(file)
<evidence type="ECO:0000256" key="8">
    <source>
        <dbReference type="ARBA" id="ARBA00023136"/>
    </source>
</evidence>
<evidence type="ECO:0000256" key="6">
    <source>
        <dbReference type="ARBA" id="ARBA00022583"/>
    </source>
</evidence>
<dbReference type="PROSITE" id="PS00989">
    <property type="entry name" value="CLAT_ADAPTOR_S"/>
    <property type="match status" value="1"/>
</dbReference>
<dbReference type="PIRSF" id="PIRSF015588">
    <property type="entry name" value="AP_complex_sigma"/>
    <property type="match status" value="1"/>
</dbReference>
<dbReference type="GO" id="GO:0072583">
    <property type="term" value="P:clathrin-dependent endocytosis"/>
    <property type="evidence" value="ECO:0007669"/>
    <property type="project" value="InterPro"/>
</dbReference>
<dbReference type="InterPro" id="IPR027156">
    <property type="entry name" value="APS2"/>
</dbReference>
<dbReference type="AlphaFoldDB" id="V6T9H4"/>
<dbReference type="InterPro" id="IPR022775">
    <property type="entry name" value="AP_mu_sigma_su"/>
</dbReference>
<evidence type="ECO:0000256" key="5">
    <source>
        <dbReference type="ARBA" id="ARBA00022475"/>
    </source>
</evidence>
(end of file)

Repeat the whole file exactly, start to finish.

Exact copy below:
<evidence type="ECO:0000256" key="8">
    <source>
        <dbReference type="ARBA" id="ARBA00023136"/>
    </source>
</evidence>
<evidence type="ECO:0000256" key="6">
    <source>
        <dbReference type="ARBA" id="ARBA00022583"/>
    </source>
</evidence>
<dbReference type="PROSITE" id="PS00989">
    <property type="entry name" value="CLAT_ADAPTOR_S"/>
    <property type="match status" value="1"/>
</dbReference>
<dbReference type="PIRSF" id="PIRSF015588">
    <property type="entry name" value="AP_complex_sigma"/>
    <property type="match status" value="1"/>
</dbReference>
<dbReference type="GO" id="GO:0072583">
    <property type="term" value="P:clathrin-dependent endocytosis"/>
    <property type="evidence" value="ECO:0007669"/>
    <property type="project" value="InterPro"/>
</dbReference>
<dbReference type="InterPro" id="IPR027156">
    <property type="entry name" value="APS2"/>
</dbReference>
<dbReference type="AlphaFoldDB" id="V6T9H4"/>
<dbReference type="InterPro" id="IPR022775">
    <property type="entry name" value="AP_mu_sigma_su"/>
</dbReference>
<evidence type="ECO:0000256" key="5">
    <source>
        <dbReference type="ARBA" id="ARBA00022475"/>
    </source>
</evidence>